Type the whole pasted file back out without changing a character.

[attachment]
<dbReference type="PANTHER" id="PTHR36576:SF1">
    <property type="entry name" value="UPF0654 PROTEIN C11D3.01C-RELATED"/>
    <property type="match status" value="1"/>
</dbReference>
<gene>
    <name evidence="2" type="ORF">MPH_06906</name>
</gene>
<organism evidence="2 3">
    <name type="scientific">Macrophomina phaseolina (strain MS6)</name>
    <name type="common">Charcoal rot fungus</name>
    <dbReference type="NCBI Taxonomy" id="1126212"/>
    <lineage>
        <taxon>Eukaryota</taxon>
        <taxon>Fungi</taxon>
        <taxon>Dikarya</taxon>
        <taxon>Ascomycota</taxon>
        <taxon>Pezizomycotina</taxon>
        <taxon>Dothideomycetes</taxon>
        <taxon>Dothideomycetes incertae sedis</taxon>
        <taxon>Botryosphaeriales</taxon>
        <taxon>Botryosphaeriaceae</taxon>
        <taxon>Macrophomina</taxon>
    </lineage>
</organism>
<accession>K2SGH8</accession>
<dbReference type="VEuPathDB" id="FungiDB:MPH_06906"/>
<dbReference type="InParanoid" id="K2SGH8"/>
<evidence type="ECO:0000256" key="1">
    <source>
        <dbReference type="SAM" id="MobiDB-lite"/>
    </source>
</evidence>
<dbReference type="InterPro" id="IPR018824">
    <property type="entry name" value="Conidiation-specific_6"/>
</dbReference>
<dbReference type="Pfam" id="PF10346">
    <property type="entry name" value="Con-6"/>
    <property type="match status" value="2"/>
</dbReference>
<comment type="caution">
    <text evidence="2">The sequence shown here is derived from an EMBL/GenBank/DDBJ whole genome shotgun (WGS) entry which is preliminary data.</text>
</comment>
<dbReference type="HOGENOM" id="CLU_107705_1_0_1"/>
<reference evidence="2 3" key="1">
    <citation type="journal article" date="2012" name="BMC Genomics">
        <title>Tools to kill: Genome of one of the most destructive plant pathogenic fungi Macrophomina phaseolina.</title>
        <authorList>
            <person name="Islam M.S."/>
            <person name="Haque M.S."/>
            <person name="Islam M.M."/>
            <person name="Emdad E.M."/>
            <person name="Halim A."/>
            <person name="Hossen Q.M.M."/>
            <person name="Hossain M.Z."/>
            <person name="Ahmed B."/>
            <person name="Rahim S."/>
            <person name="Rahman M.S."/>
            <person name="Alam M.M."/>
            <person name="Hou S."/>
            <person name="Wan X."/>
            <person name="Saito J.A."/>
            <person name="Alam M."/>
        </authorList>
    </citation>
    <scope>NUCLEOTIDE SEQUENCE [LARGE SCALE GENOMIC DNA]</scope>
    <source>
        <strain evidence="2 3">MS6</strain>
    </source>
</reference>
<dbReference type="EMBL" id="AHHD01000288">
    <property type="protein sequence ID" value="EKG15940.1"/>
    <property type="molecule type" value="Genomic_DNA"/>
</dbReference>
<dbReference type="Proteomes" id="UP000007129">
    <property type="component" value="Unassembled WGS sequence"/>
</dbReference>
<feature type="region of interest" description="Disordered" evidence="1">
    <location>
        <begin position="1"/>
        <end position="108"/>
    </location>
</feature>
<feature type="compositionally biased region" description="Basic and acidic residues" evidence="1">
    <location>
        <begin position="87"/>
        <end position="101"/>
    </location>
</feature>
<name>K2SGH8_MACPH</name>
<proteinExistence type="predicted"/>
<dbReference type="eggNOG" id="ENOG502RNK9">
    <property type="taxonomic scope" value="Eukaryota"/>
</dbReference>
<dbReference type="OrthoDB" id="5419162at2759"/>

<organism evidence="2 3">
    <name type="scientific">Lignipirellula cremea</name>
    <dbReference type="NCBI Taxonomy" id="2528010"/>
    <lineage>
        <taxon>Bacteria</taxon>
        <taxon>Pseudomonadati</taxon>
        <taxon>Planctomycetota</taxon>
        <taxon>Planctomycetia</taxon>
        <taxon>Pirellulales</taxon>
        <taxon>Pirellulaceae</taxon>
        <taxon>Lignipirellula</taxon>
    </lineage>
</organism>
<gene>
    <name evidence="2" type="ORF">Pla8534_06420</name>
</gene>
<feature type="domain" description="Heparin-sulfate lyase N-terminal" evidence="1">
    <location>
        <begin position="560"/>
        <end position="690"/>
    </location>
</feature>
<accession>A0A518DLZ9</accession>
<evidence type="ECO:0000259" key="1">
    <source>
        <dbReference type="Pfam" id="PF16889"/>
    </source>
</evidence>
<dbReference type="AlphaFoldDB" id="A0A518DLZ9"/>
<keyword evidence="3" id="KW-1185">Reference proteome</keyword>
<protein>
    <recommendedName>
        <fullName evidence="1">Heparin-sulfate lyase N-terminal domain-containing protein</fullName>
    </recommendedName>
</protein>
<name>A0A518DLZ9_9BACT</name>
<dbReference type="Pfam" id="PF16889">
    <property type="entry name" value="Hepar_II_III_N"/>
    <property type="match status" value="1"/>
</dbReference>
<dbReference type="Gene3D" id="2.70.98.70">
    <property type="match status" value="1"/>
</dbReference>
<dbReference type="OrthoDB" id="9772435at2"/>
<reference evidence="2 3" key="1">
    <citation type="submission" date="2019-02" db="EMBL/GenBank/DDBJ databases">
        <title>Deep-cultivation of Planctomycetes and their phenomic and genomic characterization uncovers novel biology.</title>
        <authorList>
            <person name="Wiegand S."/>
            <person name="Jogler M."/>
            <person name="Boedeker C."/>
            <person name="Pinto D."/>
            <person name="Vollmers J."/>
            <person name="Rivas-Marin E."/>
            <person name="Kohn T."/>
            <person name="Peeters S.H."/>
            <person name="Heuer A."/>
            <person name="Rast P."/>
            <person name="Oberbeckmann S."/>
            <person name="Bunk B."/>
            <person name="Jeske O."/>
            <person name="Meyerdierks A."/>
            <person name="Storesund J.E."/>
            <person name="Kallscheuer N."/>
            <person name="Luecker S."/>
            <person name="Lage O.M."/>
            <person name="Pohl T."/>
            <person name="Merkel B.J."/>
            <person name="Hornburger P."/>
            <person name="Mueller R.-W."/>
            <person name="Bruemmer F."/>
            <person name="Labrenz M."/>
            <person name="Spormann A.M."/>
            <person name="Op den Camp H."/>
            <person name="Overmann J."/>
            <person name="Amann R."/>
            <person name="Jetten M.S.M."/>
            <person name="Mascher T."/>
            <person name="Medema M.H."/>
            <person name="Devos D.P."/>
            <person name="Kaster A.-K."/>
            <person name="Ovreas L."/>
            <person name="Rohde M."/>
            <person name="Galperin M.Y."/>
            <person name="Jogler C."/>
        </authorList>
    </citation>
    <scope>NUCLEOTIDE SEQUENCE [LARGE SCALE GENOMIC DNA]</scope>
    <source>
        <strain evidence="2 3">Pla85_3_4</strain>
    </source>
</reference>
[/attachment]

<dbReference type="PANTHER" id="PTHR36576:SF1">
    <property type="entry name" value="UPF0654 PROTEIN C11D3.01C-RELATED"/>
    <property type="match status" value="1"/>
</dbReference>
<gene>
    <name evidence="2" type="ORF">MPH_06906</name>
</gene>
<organism evidence="2 3">
    <name type="scientific">Macrophomina phaseolina (strain MS6)</name>
    <name type="common">Charcoal rot fungus</name>
    <dbReference type="NCBI Taxonomy" id="1126212"/>
    <lineage>
        <taxon>Eukaryota</taxon>
        <taxon>Fungi</taxon>
        <taxon>Dikarya</taxon>
        <taxon>Ascomycota</taxon>
        <taxon>Pezizomycotina</taxon>
        <taxon>Dothideomycetes</taxon>
        <taxon>Dothideomycetes incertae sedis</taxon>
        <taxon>Botryosphaeriales</taxon>
        <taxon>Botryosphaeriaceae</taxon>
        <taxon>Macrophomina</taxon>
    </lineage>
</organism>
<accession>K2SGH8</accession>
<dbReference type="VEuPathDB" id="FungiDB:MPH_06906"/>
<dbReference type="InParanoid" id="K2SGH8"/>
<evidence type="ECO:0000256" key="1">
    <source>
        <dbReference type="SAM" id="MobiDB-lite"/>
    </source>
</evidence>
<dbReference type="InterPro" id="IPR018824">
    <property type="entry name" value="Conidiation-specific_6"/>
</dbReference>
<dbReference type="Pfam" id="PF10346">
    <property type="entry name" value="Con-6"/>
    <property type="match status" value="2"/>
</dbReference>
<comment type="caution">
    <text evidence="2">The sequence shown here is derived from an EMBL/GenBank/DDBJ whole genome shotgun (WGS) entry which is preliminary data.</text>
</comment>
<dbReference type="HOGENOM" id="CLU_107705_1_0_1"/>
<reference evidence="2 3" key="1">
    <citation type="journal article" date="2012" name="BMC Genomics">
        <title>Tools to kill: Genome of one of the most destructive plant pathogenic fungi Macrophomina phaseolina.</title>
        <authorList>
            <person name="Islam M.S."/>
            <person name="Haque M.S."/>
            <person name="Islam M.M."/>
            <person name="Emdad E.M."/>
            <person name="Halim A."/>
            <person name="Hossen Q.M.M."/>
            <person name="Hossain M.Z."/>
            <person name="Ahmed B."/>
            <person name="Rahim S."/>
            <person name="Rahman M.S."/>
            <person name="Alam M.M."/>
            <person name="Hou S."/>
            <person name="Wan X."/>
            <person name="Saito J.A."/>
            <person name="Alam M."/>
        </authorList>
    </citation>
    <scope>NUCLEOTIDE SEQUENCE [LARGE SCALE GENOMIC DNA]</scope>
    <source>
        <strain evidence="2 3">MS6</strain>
    </source>
</reference>
<dbReference type="EMBL" id="AHHD01000288">
    <property type="protein sequence ID" value="EKG15940.1"/>
    <property type="molecule type" value="Genomic_DNA"/>
</dbReference>
<dbReference type="Proteomes" id="UP000007129">
    <property type="component" value="Unassembled WGS sequence"/>
</dbReference>
<feature type="region of interest" description="Disordered" evidence="1">
    <location>
        <begin position="1"/>
        <end position="108"/>
    </location>
</feature>
<feature type="compositionally biased region" description="Basic and acidic residues" evidence="1">
    <location>
        <begin position="87"/>
        <end position="101"/>
    </location>
</feature>
<name>K2SGH8_MACPH</name>
<proteinExistence type="predicted"/>
<dbReference type="eggNOG" id="ENOG502RNK9">
    <property type="taxonomic scope" value="Eukaryota"/>
</dbReference>
<dbReference type="OrthoDB" id="5419162at2759"/>

<organism evidence="2 3">
    <name type="scientific">Lignipirellula cremea</name>
    <dbReference type="NCBI Taxonomy" id="2528010"/>
    <lineage>
        <taxon>Bacteria</taxon>
        <taxon>Pseudomonadati</taxon>
        <taxon>Planctomycetota</taxon>
        <taxon>Planctomycetia</taxon>
        <taxon>Pirellulales</taxon>
        <taxon>Pirellulaceae</taxon>
        <taxon>Lignipirellula</taxon>
    </lineage>
</organism>
<gene>
    <name evidence="2" type="ORF">Pla8534_06420</name>
</gene>
<feature type="domain" description="Heparin-sulfate lyase N-terminal" evidence="1">
    <location>
        <begin position="560"/>
        <end position="690"/>
    </location>
</feature>
<accession>A0A518DLZ9</accession>
<evidence type="ECO:0000259" key="1">
    <source>
        <dbReference type="Pfam" id="PF16889"/>
    </source>
</evidence>
<dbReference type="AlphaFoldDB" id="A0A518DLZ9"/>
<keyword evidence="3" id="KW-1185">Reference proteome</keyword>
<protein>
    <recommendedName>
        <fullName evidence="1">Heparin-sulfate lyase N-terminal domain-containing protein</fullName>
    </recommendedName>
</protein>
<name>A0A518DLZ9_9BACT</name>
<dbReference type="Pfam" id="PF16889">
    <property type="entry name" value="Hepar_II_III_N"/>
    <property type="match status" value="1"/>
</dbReference>
<dbReference type="Gene3D" id="2.70.98.70">
    <property type="match status" value="1"/>
</dbReference>
<dbReference type="OrthoDB" id="9772435at2"/>
<reference evidence="2 3" key="1">
    <citation type="submission" date="2019-02" db="EMBL/GenBank/DDBJ databases">
        <title>Deep-cultivation of Planctomycetes and their phenomic and genomic characterization uncovers novel biology.</title>
        <authorList>
            <person name="Wiegand S."/>
            <person name="Jogler M."/>
            <person name="Boedeker C."/>
            <person name="Pinto D."/>
            <person name="Vollmers J."/>
            <person name="Rivas-Marin E."/>
            <person name="Kohn T."/>
            <person name="Peeters S.H."/>
            <person name="Heuer A."/>
            <person name="Rast P."/>
            <person name="Oberbeckmann S."/>
            <person name="Bunk B."/>
            <person name="Jeske O."/>
            <person name="Meyerdierks A."/>
            <person name="Storesund J.E."/>
            <person name="Kallscheuer N."/>
            <person name="Luecker S."/>
            <person name="Lage O.M."/>
            <person name="Pohl T."/>
            <person name="Merkel B.J."/>
            <person name="Hornburger P."/>
            <person name="Mueller R.-W."/>
            <person name="Bruemmer F."/>
            <person name="Labrenz M."/>
            <person name="Spormann A.M."/>
            <person name="Op den Camp H."/>
            <person name="Overmann J."/>
            <person name="Amann R."/>
            <person name="Jetten M.S.M."/>
            <person name="Mascher T."/>
            <person name="Medema M.H."/>
            <person name="Devos D.P."/>
            <person name="Kaster A.-K."/>
            <person name="Ovreas L."/>
            <person name="Rohde M."/>
            <person name="Galperin M.Y."/>
            <person name="Jogler C."/>
        </authorList>
    </citation>
    <scope>NUCLEOTIDE SEQUENCE [LARGE SCALE GENOMIC DNA]</scope>
    <source>
        <strain evidence="2 3">Pla85_3_4</strain>
    </source>
</reference>